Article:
As a result of the load-shedding crisis, South Africa’s GDP growth is most likely to drop more than half to 1.2% this year. President Cyril Ramaphosa called the challenges within the embattled power utility a national threat to Africa’s most developed economy. Longitude Development’s Managing Director, Shaun Roos, shares his insights on the energy crisis and what this means for property development.
Inevitably, the country’s devastating energy crisis will continue for years to come. Load shedding was introduced to us in 2007 due to the government’s failure to maintain or replace aging generation plants and to, additionally, build new power stations. For at least the last decade, the power utility has been under increasing pressure to be privatised. Property entrepreneurs can be justified in speculating that privatising Eskom, and converting it into a business-oriented power utility, would be a viable option for the country to bring an end to load shedding. While it will not be an overnight solution, adhering to timelines and being accountable will go a long way toward restoring faith in our ability to keep the lights on.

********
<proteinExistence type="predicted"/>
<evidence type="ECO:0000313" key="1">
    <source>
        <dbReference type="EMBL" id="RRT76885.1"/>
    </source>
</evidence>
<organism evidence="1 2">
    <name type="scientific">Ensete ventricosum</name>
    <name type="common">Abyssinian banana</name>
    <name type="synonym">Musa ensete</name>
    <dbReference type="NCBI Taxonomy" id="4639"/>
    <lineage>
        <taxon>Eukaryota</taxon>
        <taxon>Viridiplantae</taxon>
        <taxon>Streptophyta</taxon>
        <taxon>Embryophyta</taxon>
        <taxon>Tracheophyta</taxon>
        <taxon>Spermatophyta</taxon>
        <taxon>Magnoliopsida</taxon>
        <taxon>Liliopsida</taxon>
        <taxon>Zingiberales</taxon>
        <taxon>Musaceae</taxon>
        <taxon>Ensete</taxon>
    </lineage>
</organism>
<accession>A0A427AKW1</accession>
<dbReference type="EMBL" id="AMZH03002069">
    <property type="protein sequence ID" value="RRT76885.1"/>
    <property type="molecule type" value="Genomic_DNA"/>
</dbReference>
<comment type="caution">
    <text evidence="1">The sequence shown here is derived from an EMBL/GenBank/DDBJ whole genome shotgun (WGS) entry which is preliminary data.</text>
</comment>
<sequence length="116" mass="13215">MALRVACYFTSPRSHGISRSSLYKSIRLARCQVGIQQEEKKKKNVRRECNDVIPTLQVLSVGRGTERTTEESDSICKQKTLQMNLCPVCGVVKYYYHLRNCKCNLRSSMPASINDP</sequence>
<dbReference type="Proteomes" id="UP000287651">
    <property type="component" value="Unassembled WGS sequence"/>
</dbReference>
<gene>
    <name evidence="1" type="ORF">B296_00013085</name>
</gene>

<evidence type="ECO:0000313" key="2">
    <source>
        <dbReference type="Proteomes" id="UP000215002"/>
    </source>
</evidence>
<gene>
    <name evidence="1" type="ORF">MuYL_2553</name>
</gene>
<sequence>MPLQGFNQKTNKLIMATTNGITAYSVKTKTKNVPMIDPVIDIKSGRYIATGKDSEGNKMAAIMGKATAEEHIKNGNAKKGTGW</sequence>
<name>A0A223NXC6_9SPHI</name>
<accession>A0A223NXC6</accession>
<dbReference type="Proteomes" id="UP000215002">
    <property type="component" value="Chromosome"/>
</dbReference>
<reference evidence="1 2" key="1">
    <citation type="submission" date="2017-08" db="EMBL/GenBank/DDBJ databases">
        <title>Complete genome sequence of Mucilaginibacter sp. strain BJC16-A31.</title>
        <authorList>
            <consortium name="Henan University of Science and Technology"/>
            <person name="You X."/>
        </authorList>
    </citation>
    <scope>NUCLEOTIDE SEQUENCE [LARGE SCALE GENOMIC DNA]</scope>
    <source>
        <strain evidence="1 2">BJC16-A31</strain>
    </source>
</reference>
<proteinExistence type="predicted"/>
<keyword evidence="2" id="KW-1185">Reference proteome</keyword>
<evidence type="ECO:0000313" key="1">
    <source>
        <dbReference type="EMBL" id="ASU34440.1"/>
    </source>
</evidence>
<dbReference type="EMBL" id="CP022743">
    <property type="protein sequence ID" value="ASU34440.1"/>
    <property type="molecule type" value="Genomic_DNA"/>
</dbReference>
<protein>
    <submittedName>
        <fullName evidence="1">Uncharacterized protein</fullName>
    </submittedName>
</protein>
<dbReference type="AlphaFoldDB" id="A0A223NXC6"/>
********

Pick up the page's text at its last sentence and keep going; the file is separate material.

A recent article read that we should focus on finding solutions to fix the problems for the greater good instead of relying on unreliable services. And rightfully so. From a property developer’s point of view, this means including full or hybrid alternative energy solutions in the design and build of our schemes, in as much as the market will bear it and can pay for it. In my opinion, we’ve crossed that line, and the market will respond to developments that offer these installations.
To provide a reliable off-grid supply, hybrid energy systems combine two or more renewable energy sources, such as PV (photovoltaic), wind, micro-hydro, storage batteries, and fuel-powered generators. During the development of our properties, we take into account a response plan to the energy crisis by including energy-efficient LED downlights, gas hobs, heat pumps, and geyser combination for hot water generation, and one of our developments comes with a 1kW inverter and battery storage system, while a freehold build offers a base installation consisting of a 5KW inverter and 4.8 KW lithium battery with the option to scale up according to need.
While solar energy may not be a cheap option, it is certainly a strong consideration in a country with as much sunshine as ours. According to data, most areas in South Africa average more than 2 500 hours of sunshine per year. There is no doubt that solar energy is the most readily accessible resource in South Africa. As a result of its versatility and potential, the country’s solar equipment industry is growing at a rapid speed.
Together with enhanced security and non-reliance on already compromised municipal services, alternative energy solutions will appeal to prospective buyers and investors who seek sustainability and efficiency.
For more information, visit https://longitudedev.co.za/ or see what the team is up to via social media.